The Auspicious Eight Treasures

Bā bǎo rúyì cài 八宝如意菜, or the auspicious eight treasures, are a must-have dish during Chinese New Year. Passed down through generations of Tang cooking, the recipe I’m publishing today has perfected through lines of ancestral mothers laboring at their wood-fired stoves. And while the dish is best served at its birthplace, an electric stove pot is acceptable, though shunned.

The secret sauce to their unctuous slew of treasure? My matrilineal sweat. Just kidding, but prepare your arms from some brutal back-and-forth sautéing.

My mother, who learned from my grandmother who learned from her mother, taught me how to curate the right treasures this year. The eight different julienned ingredients compliment each other with taste and texture. The main ingredient for the dish is soy bean sprouts, as its shape is similar to the ancient imperial jade symbol of auspiciousness. The second most important ingredient is the julienned bamboo shoots because they share the similar sound of “everything goes as one’s heart desires”.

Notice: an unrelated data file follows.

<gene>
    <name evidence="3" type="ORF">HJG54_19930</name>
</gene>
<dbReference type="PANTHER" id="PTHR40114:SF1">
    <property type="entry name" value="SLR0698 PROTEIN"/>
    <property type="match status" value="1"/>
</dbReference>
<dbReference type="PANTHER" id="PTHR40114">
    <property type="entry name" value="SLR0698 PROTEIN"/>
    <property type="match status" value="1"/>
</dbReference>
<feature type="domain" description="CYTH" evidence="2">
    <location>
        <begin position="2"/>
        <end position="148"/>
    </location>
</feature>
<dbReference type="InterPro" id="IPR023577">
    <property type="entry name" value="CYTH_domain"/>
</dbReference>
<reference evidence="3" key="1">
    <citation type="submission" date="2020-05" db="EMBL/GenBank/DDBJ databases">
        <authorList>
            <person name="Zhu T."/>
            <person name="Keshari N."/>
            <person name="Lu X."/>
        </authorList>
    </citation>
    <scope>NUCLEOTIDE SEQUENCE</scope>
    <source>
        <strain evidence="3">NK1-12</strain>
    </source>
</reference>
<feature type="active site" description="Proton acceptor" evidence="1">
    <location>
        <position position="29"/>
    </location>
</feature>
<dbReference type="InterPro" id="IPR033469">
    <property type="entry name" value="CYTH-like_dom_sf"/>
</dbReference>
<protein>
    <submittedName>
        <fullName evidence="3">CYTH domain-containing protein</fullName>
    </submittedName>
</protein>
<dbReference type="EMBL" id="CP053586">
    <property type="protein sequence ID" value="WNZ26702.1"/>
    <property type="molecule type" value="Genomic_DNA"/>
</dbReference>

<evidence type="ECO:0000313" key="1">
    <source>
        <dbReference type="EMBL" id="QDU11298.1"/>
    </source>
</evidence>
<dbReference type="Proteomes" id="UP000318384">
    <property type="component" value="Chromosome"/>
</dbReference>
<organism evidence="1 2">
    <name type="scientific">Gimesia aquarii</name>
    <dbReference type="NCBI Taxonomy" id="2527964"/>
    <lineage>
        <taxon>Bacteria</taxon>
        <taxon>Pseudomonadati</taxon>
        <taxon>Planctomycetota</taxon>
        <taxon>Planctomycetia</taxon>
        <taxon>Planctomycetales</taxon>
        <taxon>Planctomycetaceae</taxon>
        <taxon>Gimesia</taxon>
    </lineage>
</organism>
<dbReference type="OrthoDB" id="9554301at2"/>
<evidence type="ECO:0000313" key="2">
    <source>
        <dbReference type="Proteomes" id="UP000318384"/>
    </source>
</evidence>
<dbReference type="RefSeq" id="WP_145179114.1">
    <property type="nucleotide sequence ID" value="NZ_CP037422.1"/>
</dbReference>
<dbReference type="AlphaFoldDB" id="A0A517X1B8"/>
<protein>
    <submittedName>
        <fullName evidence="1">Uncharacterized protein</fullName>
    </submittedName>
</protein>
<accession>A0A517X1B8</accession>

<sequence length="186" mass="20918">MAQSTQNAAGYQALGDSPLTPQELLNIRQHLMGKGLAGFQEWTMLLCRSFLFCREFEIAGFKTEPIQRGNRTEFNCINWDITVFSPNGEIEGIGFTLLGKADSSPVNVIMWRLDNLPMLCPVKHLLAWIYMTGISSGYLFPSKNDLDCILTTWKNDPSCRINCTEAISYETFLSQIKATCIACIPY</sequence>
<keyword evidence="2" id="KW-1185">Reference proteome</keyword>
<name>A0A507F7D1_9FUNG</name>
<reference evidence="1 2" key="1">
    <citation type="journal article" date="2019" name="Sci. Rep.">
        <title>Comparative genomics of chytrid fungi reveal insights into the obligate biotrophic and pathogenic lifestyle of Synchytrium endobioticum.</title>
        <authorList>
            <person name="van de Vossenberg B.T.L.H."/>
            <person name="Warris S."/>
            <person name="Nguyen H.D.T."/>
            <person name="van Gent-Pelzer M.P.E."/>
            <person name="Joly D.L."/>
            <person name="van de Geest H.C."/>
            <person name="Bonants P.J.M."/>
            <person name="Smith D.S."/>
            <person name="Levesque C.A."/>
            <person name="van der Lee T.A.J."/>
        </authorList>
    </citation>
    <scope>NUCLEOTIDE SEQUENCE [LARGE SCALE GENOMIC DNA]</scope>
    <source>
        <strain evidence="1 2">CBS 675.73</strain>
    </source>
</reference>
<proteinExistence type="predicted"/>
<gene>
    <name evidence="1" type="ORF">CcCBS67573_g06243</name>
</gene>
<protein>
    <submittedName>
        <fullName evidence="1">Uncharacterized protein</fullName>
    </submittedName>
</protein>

Ingredients include:

  • Soy bean sprouts
  • Dried daylily
  • Julienned bamboo shoots, shiitake mushrooms, green pepper, soy puff, and carrots
  • Pork loin

Sauté all the ingredients, receive your good fortune, and enjoy this familial delicacy of the Spring Festival.

Published by holidaysallyearround

For most cultures, holidays serve as the only opportunities in the year in which we come together: to reunite with faraway relatives, reconcile our past ancestors, and refill stomachs. And for most, holidays fall deep into history, myths, or grandma's fictitious tales that dictate the food boiling after a sacrificial ceremony to the decorations adorned on doors.

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